It’s A Whole New World
Russia’s invasion of Ukraine last week marks the largest land invasion and European conflict since World War II so there is no wonder it was viewed with angst worldwide. Our thoughts are certainly with the people of Ukraine as they fight to maintain their sovereignty and independence in what is undoubtedly a very difficult time. This troubling news is leading headlines around the world, and it is important to monitor this situation since the outcome and any further action may have considerable implications for world order and peace. But for now, here in the U.S. the impact is limited and there are other issues more likely to drive markets which investors should focus on, such as corporate earnings, inflation, and higher interest rates.
Global stock markets dropped dramatically last Thursday morning upon news of the invasion. Commodities prices, especially oil, moved much higher and there was a flight to safety with money going into “safe-haven” investments such as U.S. Treasury bonds and gold. However, the dramatic pullback was relatively short-lived, at least domestically, as the major indices clawed their way back and all ended higher on the day. On Friday the markets had their single best day since late 2020 on optimism for diplomatic talks. But despite the gains late in the week, the markets still ended the week slightly lower. The quick reversal and strong follow-through may seem somewhat puzzling given the severity of this crisis. There are a few theories as to why there was such a dramatic rebound, with the most common being the markets were already oversold with both the S&P 500 and Nasdaq closing in correction territory on Wednesday. Also, the odds of a half-point rate hike by the Federal Reserve at their upcoming meeting fell dramatically after news of the invasion broke and it is now highly expected the Fed will only raise rates by one-quarter point. This is viewed very favorably by the markets since higher interest rates are thought to be a hindrance on future growth.
Should we be worried?
Historically speaking, volatile geopolitical events have only caused short-lived volatility in the stock market. Going back to the Israeli Arab War and Oil Embargo in 1973, the average market selloff from a geopolitical event is 12 days with an average drop of 6.5%. Depending upon what occurs in coming days, in terms of global stock markets the worst may already be behind us. What is perhaps of largest worry is what happens with energy prices. Russia is the world’s No. 3 exporter of oil and the No. 2 exporter of natural gas and supplies about 50% of the energy consumed in Europe. Since Western countries are imposing sanctions, one of Russia’s countermoves might be to retaliate by cutting fuel sales. Also worth noting is that Ukraine is often considered to be the “breadbasket of Europe” since it supplies wheat, corn, and sunflower oil to much of Europe, the Middle East and Northern Africa. Agricultural production may not be affected but the ports used to ship these goods are currently closed. The greatest threat from the invasion may not be a prolonged market downturn but rather elevated inflationary pressures from higher energy and food prices.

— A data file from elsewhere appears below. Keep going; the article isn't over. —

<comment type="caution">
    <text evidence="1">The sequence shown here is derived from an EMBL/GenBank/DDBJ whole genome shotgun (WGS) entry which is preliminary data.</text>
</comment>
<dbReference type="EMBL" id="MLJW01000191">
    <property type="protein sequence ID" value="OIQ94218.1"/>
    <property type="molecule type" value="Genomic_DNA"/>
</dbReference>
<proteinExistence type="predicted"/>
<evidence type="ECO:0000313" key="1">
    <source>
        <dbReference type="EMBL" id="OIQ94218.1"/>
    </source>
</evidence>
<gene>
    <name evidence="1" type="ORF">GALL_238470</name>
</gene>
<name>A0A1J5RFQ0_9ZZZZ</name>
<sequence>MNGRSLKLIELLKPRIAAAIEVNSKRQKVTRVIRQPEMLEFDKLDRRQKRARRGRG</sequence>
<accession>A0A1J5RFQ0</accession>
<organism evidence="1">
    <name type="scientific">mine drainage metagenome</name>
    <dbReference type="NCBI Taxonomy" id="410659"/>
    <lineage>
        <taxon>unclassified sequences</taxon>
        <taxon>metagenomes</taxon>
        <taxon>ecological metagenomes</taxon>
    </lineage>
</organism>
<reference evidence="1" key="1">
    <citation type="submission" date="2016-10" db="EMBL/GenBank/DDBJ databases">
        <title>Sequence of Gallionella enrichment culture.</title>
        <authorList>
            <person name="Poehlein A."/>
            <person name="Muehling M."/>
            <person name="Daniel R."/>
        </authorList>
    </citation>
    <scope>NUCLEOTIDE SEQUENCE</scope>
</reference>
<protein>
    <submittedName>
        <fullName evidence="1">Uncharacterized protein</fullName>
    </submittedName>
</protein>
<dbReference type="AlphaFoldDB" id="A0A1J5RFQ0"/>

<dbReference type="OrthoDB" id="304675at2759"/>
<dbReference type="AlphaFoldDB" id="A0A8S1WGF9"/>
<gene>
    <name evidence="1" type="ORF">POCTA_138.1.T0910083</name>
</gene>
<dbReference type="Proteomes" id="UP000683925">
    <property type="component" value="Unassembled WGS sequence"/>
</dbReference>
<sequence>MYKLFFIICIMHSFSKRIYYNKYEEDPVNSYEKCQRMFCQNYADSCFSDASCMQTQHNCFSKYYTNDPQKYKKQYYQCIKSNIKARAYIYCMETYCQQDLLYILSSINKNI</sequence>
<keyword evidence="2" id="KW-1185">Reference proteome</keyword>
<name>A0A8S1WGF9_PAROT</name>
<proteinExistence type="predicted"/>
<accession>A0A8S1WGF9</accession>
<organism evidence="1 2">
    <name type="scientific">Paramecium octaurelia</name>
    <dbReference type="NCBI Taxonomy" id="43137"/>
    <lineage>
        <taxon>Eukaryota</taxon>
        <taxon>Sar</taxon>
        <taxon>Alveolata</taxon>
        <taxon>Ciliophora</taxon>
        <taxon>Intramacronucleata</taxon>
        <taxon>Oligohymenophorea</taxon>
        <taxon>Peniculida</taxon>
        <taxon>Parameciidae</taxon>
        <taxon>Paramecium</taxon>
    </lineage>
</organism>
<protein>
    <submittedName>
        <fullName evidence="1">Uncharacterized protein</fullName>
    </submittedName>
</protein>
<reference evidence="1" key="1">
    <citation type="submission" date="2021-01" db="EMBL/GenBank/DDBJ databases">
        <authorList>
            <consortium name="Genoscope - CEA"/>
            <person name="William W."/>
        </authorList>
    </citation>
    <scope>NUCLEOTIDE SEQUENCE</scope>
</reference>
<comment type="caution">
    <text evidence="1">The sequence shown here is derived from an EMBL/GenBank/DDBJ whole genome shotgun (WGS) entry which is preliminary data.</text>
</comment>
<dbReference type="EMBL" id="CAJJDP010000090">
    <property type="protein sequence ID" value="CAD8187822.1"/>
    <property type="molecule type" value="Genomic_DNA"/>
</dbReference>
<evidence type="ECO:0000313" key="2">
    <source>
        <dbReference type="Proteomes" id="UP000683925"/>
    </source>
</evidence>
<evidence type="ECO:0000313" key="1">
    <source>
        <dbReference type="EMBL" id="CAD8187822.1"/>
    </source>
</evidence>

At this time the U.S. is not directly involved in this conflict but there is some concern we would be pulled into it should Russia continue their aggression and attack a NATO country, which could lead to another World War. Hopefully cooler heads will prevail and there will be peace. The Ukrainian people have shown great resilience with many taking up arms to defend their homeland against the unprovoked hostility. It seems most of the world is on their side in hoping they succeed. In the meantime, life continues for the rest of us and from a market perspective the focus remains on those issues which have the prospect of causing greater impact for investors and savers.
The heightened volatility and market pullbacks experienced thus far in 2022 demonstrate the importance of having a solid income plan supported by “safe money” and not being beholden to stock market movement. This is also a reminder of why money invested in the market is intended for long-term capital appreciation with a time horizon measured in years, if not decades, rather than a few weeks or months. This might be a good time to consider non-traditional investment strategies which can provide growth while reducing downside risk. We believe better days are ahead but if you have concerns about market volatility and world events, we welcome the opportunity to have a conversation with you to review your portfolio and income plan to ensure you feel secure in your retirement.
Have a good week!
Nathan Zeller, CFA, CFP®
Chief Investment Strategist
Please contact us if you would like to review your individual financial plan or learn how the TaxSmart™ Retirement Program can help you.